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  • cmagnificent

    Well, just the fact that Marsha Lineham adopted the term "dialectical" to describe her methodology kind of proves to me that the old girl was reading or at least familiar with some philosophy so that's just an interesting aside.

    The reason I connect Nietzsche with radical acceptance really boils down to this quote from him -

    I want to learn more and more to see as beautiful what is necessary in things; then I shall be one of those who make things beautiful. Amor fati: let that be my love henceforth! I do not want to wage war against what is ugly. I do not want to accuse; I do not even want to accuse those who accuse. Looking away shall be my only negation. And all in all and on the whole: some day I wish to be only a Yes-sayer.

    You don't get much more radically accept-y than that you know? And if you break down the quote even more there's a massive tension between this massive "pessimism" (I don't think it's very pessimistic at all, but many probably would) when he discusses the necessity of things. If you read the rest of Nietzsche's philosophy there was definitely a side of him that highly doubted how much control people have outside of external, social, biological, chemical and physical factors, so in a profound way we really don't run our own lives. The other side of this is a truly radical optimism and positive notion in Amor Fati (Latin- Love of Fate). That even what is ugly, painful, hurtful and miserable is still beautiful for no other reason than it is necessary.

    It's one of the most life-affirming things I've ever read. Not in the "you are awesome go out and conquer the world!" life affirming that's so in vogue, but actually life affirming as in "Life is fucking beautiful in all its facets, even the painful ones" affirming.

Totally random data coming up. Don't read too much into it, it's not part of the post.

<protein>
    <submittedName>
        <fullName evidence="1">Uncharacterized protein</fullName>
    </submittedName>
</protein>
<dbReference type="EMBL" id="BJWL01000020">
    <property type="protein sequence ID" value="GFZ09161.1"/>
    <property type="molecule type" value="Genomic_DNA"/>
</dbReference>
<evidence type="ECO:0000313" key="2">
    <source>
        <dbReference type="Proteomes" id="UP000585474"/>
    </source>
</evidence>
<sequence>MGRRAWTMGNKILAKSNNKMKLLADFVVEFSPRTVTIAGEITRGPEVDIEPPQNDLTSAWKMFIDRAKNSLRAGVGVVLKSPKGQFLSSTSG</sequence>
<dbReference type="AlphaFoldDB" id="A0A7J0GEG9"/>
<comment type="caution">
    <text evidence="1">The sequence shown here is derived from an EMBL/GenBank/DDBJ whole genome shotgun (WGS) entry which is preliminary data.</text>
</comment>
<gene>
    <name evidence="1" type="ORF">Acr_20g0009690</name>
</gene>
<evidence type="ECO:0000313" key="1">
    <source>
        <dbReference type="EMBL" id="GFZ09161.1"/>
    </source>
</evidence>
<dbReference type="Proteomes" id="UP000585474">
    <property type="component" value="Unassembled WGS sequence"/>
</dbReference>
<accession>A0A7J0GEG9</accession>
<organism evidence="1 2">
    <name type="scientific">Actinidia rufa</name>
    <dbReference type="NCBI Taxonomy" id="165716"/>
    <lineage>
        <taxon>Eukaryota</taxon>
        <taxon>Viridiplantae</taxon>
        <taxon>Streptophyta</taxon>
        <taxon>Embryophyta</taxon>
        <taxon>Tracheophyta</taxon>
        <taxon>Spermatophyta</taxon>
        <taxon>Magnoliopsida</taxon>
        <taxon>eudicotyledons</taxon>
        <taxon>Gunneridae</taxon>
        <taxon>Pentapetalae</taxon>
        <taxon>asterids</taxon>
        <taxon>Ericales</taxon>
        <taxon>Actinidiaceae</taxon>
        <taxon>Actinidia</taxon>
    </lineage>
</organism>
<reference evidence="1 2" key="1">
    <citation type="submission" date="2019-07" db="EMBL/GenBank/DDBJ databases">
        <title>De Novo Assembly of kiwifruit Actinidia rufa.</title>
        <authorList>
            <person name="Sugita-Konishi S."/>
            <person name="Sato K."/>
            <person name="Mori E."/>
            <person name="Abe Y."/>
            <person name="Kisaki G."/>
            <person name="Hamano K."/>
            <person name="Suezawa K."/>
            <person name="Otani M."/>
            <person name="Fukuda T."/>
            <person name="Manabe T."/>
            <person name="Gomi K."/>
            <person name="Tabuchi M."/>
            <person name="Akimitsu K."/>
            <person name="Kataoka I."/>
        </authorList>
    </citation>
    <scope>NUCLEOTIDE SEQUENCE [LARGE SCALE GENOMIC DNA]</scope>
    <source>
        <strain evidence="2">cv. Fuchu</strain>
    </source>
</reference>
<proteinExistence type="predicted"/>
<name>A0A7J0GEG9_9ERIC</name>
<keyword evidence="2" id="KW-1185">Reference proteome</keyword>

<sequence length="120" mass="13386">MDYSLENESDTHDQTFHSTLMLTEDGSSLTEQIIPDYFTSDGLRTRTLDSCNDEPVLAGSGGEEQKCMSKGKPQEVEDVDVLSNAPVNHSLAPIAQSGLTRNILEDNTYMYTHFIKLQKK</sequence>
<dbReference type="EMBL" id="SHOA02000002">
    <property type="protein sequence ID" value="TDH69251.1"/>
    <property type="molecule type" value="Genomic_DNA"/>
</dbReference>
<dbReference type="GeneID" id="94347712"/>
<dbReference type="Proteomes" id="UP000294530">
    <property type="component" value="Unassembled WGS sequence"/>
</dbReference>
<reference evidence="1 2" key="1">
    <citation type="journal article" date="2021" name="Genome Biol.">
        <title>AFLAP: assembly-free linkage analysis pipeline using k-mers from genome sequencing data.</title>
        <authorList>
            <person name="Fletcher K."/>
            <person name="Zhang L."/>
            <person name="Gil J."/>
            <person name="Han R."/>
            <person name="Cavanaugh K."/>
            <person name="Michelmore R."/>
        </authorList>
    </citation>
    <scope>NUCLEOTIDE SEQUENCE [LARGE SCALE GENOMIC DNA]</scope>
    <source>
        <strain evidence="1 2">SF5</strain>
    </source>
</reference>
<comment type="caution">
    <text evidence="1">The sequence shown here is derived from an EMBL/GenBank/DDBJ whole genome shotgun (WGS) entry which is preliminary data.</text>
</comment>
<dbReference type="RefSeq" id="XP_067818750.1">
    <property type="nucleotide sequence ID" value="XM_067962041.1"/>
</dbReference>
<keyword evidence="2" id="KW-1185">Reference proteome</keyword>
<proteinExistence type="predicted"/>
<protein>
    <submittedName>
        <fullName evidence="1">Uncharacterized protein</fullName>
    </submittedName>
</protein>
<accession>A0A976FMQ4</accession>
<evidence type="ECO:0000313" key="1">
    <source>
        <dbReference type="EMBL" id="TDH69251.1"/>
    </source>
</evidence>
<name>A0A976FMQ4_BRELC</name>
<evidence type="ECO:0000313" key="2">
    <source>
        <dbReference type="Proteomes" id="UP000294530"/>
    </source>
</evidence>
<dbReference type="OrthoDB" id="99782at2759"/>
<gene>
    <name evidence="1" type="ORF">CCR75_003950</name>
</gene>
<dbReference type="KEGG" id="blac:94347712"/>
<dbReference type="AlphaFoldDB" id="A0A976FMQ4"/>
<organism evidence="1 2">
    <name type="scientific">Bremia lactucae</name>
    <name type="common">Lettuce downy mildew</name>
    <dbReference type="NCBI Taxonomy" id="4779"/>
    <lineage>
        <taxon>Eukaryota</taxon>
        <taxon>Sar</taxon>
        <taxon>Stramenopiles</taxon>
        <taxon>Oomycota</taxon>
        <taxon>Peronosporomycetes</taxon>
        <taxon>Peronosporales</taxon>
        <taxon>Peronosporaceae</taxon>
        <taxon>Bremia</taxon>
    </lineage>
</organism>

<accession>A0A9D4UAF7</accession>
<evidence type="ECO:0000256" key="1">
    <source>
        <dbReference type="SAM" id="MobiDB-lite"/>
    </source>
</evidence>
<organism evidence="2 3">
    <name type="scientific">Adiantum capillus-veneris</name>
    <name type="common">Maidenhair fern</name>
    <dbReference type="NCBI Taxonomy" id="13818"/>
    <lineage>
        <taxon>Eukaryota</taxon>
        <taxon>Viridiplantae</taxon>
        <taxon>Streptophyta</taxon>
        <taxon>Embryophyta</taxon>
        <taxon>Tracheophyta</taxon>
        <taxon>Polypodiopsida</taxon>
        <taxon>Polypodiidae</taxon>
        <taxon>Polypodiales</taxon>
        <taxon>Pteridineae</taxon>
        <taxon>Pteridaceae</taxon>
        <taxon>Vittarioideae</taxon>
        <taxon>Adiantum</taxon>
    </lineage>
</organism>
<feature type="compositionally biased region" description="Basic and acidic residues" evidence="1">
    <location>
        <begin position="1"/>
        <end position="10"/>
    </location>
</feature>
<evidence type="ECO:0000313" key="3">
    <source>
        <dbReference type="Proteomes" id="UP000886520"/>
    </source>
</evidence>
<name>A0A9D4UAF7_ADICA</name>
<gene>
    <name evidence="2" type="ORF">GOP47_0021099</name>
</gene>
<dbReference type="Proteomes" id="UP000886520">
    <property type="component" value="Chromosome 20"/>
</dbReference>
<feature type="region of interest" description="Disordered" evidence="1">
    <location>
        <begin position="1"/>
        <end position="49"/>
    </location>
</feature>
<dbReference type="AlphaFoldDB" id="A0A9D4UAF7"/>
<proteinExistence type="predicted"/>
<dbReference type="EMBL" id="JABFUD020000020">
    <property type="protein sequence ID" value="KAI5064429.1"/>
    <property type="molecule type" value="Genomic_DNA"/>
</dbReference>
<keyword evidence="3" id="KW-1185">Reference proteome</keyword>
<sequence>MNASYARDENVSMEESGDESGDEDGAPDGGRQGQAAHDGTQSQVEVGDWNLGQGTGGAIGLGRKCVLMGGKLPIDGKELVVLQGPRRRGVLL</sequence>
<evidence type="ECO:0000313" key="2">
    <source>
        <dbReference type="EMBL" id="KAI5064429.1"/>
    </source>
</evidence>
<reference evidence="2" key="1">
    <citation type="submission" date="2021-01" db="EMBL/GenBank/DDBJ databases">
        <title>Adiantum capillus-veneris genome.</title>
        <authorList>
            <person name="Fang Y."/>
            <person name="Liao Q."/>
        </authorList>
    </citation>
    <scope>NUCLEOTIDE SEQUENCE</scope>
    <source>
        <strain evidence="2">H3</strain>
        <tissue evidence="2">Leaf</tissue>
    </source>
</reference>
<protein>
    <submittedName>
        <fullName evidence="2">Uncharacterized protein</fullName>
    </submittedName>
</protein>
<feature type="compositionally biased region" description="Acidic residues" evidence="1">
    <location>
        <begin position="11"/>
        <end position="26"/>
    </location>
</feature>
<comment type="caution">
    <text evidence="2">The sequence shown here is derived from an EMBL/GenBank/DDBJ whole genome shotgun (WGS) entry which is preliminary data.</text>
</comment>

I may or may not have spent way too much time thinking about this before...

    • LacquerCritic

      You know, when I read your first comment I had a good feeling, which is why I thought I should follow you. You've certainly affirmed it! I absolutely hear what you're saying, minus having any understanding of Nietzsche (except what you've shared, of course). You inspired me to pull out my DBT binder to find the section on radical acceptance, and sure enough, I found the part that really resonated with me:

      "Everything should be as it is." I remember this really offending some people the first time they heard it, because to them it said that they deserved what they got. But what it meant was that there was no point in saying, "it shouldn't be this way! This shouldn't have happened!" because every action and choice and coincidence led to the current state in which they found themselves - every aspect of their current state had a cause. There weren't any moral implications or value judgements to the statement, and once that was understood, they could accept what was happening to them.

      Of course, key to this is that radical acceptance does not equal passive resignation - as with all things DBT, it was just one tool with which to deal with life.